Cedric Lee Co.
Cedric Lee; test pilots, E. C. Gordon England and Gordon Bell. First Lee monoplane, labeled Lee-Richards, was based on work of John George Aulsebrook Kitchen, developer of the annular wing, and designed by George Tilghman Richards with construction at Shoreham in 1913 by E. C. Gordon England.
Circular or annular-winged monoplanes, 1913-1914. What was actually the second Cedric Lee annular-winged machine, this one described as resembling a heart in shape flying head first, was flight tested in November 1913 by England; during England's attempt at a power-off landing, it went out of control due to being tail heavy and crashed. Reconstructed with altered trim, it made a number of successful flights until, in late April 1914, malfunctions with the elevator and air pressure caused a pancake landing during testing by Bell. In the meantime, another experimental Cedric Lee annular monoplane had been constructed and tested successfully. Described as flying "pterygoid," or like a dart, its length was greater than its span, which was only 20 feet, the annular planes being centrally divided fore and aft by the fuselage; a 50hp Gnome drove the tractor screw. The outbreak of WW1 eliminated the holding of the Gordon-Bennet race in 1914 in which the Cedric Lee Co. had hoped to enter the last two machines and further experimental work was abandoned.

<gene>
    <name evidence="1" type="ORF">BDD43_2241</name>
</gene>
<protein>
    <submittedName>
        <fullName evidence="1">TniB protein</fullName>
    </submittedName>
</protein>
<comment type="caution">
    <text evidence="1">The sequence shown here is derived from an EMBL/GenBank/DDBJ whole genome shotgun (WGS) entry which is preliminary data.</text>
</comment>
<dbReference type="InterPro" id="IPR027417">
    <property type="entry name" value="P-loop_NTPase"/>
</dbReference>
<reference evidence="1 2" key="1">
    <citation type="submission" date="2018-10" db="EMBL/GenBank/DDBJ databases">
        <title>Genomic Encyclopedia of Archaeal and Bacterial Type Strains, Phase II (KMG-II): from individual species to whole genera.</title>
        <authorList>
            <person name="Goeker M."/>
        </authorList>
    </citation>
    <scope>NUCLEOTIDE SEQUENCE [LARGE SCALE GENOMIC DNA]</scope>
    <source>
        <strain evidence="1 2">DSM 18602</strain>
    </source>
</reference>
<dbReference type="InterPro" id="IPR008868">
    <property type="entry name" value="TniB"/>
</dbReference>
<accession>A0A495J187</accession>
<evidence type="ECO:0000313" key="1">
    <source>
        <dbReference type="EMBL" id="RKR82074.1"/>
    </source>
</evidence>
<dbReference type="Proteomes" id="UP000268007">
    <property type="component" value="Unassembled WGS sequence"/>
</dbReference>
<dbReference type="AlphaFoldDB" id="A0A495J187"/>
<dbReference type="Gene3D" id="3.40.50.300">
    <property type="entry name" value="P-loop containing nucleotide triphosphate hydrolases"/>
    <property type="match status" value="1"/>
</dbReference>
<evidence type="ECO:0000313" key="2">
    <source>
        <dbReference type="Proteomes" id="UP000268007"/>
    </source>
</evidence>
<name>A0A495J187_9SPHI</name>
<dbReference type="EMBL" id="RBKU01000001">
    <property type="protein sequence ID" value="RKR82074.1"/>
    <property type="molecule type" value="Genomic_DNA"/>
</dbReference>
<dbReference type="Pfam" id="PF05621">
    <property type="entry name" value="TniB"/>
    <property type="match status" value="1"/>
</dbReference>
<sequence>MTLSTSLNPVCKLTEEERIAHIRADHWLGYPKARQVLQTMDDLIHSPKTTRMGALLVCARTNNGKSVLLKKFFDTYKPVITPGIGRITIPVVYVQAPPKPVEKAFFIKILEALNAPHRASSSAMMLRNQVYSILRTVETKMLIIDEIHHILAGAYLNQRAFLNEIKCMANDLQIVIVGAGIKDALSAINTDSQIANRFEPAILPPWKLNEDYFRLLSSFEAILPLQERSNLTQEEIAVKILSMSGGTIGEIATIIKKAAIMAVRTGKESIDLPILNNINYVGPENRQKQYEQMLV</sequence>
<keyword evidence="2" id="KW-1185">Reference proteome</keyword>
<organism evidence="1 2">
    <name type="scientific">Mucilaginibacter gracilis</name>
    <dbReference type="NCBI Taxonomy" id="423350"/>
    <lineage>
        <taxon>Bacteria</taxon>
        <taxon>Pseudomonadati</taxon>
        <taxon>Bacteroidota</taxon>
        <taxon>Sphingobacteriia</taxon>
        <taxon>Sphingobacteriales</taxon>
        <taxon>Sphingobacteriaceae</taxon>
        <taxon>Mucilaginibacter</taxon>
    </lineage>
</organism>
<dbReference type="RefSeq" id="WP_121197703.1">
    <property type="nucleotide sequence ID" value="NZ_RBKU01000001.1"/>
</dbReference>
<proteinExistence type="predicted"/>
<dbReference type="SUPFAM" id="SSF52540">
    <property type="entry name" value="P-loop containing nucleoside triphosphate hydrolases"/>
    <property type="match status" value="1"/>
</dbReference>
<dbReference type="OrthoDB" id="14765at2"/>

SD apparently did not know about the heart-shaped aircraft being tested in 1913 and appears to count only its reconstructed version of 1914. SD mistakenly calls the "pterygoid" a glider. Lee, who was not a pilot, joined the Royal Naval Volunteer Reserve at the outbreak of war; he was killed in action in the autumn of 1916, shortly after receiving his commission as sub-lieutenant. In early 1915, the Cedric Lee Co. changed its name to South Coast Aircraft Works was to stay under the same management and control.
- Gunston, 1993, p179
- Gunston, 2005, p279
|Names||Cedric Lee Co.|